You were recruited to get a job done and the best way to make a place for yourself is to demonstrate that you can. If you are an accountant, start managing the books, if in IT projects, design and deliver good code, and if in sales, get to building a pipeline and wins.
You will need information, participation, and mentoring to achieve the results. Identify the colleagues who can provide this. These are the most important early relationships to build.
Committment and adaptability
The single most commitment which an organization wants to see is to the results which you are expected to deliver. This is what you have been recruited for.
In addition, however, organizations also look for employees who have the ability to step up and contribute during:
Tough deadlines – Will you put in the extra to meet them.
Changes in job scope – Do you demonstrate adaptability to handles changes in scope, job requirements and deliverables.
Backing up for colleagues – When they are in a crunch, or need help.
In addition to successful job performance, organizations value employees who fit in with the culture and direction of the company.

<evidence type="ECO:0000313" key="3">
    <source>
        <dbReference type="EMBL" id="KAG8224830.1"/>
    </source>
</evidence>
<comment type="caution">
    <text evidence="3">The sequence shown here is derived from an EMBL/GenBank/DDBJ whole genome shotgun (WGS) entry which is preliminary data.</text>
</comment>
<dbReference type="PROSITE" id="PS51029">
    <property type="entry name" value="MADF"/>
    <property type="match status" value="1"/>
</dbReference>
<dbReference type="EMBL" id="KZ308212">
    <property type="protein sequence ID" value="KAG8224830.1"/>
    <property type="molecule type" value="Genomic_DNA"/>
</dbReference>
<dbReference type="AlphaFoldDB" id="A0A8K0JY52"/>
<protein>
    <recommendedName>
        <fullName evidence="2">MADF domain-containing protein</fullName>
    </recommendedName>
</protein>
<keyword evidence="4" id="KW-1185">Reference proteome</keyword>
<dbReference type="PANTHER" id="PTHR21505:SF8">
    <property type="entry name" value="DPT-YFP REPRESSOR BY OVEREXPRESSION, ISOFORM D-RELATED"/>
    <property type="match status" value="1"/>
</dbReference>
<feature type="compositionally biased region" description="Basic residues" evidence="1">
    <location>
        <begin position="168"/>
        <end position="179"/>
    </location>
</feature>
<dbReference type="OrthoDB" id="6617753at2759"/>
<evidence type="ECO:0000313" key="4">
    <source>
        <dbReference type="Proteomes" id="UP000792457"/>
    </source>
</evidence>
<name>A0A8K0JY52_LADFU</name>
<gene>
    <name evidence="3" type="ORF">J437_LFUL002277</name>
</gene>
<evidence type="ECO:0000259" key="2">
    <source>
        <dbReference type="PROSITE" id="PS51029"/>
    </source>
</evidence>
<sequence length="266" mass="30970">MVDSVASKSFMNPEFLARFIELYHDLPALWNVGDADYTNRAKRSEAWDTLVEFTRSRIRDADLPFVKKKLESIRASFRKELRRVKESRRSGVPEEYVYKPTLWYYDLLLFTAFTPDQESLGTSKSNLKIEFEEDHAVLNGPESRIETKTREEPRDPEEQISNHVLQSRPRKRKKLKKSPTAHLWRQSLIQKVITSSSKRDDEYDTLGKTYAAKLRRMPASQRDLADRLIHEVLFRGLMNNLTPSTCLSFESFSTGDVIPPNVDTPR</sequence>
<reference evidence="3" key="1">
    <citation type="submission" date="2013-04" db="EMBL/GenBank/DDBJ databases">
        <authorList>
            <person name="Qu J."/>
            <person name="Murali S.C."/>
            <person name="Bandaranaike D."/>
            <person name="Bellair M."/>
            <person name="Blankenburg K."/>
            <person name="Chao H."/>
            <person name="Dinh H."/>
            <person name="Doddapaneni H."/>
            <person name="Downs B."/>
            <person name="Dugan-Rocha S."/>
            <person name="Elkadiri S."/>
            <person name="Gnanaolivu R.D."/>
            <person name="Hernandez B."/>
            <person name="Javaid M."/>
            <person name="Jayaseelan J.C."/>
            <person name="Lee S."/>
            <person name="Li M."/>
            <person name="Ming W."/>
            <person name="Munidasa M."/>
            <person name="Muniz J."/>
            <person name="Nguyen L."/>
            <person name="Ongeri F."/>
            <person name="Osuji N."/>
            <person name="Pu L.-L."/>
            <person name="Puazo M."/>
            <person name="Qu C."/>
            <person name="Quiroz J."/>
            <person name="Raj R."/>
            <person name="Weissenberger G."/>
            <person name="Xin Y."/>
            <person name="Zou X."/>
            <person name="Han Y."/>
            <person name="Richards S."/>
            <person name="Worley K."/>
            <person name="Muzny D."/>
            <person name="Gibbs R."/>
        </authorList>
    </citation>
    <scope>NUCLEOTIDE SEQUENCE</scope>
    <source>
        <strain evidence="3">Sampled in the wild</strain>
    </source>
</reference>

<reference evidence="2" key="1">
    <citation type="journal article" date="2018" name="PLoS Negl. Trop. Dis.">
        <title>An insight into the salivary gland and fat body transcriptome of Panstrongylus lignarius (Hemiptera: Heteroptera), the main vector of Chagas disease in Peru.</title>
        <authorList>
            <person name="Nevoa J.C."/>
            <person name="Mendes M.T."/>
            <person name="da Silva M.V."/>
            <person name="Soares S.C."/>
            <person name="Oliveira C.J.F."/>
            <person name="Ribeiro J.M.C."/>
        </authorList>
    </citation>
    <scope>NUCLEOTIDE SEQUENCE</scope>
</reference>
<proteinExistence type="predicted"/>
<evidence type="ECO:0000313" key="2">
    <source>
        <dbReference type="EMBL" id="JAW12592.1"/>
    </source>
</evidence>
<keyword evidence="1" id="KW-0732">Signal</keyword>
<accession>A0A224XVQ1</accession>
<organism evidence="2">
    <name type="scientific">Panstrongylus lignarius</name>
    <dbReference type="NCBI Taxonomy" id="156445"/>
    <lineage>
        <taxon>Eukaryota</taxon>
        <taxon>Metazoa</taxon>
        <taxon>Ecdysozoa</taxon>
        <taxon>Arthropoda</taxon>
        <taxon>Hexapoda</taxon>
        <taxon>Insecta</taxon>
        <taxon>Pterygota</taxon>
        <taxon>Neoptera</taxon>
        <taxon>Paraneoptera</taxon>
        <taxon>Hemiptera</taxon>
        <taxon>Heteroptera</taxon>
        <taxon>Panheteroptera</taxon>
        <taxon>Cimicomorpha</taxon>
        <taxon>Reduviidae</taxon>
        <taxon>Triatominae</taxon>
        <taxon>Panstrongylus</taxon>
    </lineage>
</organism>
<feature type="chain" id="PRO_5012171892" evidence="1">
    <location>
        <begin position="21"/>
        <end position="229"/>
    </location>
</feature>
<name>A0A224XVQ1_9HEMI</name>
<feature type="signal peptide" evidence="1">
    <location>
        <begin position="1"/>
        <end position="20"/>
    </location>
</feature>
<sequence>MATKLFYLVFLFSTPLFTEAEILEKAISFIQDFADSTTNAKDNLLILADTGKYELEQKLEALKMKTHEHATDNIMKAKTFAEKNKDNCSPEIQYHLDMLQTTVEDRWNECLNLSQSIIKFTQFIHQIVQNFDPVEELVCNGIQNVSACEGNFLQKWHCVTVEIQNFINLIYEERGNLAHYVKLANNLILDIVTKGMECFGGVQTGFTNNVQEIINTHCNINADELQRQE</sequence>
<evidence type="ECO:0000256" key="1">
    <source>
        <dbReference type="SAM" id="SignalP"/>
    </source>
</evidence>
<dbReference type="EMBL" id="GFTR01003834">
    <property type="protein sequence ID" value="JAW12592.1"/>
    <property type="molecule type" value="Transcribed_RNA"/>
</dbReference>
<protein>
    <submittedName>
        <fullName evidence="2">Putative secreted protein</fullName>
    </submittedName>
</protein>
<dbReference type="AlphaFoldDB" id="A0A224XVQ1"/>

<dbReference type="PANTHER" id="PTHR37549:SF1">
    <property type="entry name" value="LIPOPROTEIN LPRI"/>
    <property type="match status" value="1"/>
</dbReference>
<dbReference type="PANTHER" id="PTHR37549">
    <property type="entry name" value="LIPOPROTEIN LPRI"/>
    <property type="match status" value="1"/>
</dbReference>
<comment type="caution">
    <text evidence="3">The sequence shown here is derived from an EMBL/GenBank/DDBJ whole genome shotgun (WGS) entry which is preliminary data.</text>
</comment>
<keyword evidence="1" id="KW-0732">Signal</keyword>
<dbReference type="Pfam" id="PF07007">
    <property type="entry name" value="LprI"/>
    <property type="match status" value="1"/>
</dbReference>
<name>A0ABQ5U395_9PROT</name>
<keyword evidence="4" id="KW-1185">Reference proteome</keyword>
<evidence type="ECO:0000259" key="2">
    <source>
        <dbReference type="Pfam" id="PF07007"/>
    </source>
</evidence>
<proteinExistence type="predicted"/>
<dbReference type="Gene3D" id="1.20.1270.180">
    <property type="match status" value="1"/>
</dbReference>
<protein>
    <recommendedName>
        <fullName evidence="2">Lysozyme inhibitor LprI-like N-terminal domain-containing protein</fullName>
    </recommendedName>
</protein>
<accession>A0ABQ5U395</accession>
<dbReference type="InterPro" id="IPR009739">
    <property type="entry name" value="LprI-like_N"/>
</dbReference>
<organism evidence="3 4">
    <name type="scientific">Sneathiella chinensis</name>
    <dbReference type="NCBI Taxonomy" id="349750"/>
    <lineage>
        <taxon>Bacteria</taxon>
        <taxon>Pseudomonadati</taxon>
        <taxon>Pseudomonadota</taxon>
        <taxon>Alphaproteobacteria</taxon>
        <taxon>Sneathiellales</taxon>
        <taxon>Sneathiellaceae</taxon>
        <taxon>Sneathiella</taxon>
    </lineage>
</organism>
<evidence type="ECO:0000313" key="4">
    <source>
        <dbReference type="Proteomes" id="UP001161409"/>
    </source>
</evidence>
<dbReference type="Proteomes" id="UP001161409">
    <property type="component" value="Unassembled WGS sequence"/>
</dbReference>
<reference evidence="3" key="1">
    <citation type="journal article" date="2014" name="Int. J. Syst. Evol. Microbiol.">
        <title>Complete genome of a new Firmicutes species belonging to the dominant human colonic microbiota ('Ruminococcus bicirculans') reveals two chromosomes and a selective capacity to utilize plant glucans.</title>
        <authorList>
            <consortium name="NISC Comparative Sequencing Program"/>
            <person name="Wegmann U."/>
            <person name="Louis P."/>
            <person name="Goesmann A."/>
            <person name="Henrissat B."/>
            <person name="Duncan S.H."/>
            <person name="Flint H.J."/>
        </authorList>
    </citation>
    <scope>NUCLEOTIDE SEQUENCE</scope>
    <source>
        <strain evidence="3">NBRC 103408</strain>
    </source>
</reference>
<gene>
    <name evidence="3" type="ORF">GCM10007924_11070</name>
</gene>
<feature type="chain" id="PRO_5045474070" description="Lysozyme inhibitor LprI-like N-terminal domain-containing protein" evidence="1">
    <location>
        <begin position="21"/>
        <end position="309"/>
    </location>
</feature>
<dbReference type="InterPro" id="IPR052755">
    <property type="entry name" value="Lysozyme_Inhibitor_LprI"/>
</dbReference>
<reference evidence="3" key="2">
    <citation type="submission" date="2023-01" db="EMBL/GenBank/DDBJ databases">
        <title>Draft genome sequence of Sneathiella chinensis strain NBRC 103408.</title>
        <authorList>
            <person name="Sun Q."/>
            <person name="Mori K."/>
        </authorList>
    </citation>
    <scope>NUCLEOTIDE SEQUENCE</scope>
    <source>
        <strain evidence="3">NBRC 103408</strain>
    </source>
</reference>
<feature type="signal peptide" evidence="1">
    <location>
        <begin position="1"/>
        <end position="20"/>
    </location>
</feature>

While consistently delivering company stated goals are central to most organizational cultures, there are differences in how different companies approach that goal.
There are some which value individualistic performance vs. teamwork. They tend to pit individuals and teams against each other, believing that this "friction" brings out the best performance. Other companies may value teamwork, group success, and consensus.
The abilities required to be successful in these contrasting environments are different and your ability to adapt to them will be a key factor in your longevity in the company
When making an assessment of organization culture, look beyond your immediate group. Often there are sub-cultures within groups in an organization. If you are well adjusted with the sub-culture of your group then you are good for now but longevity will depend on the alignment with the larger organizational culture. In contrast, if you have dissonance with the sub-culture of your group but aligned with the larger organizational culture, the option may be to look for an internal move.
If you are at odds with both the sub culture and the larger organizational culture – time to move on.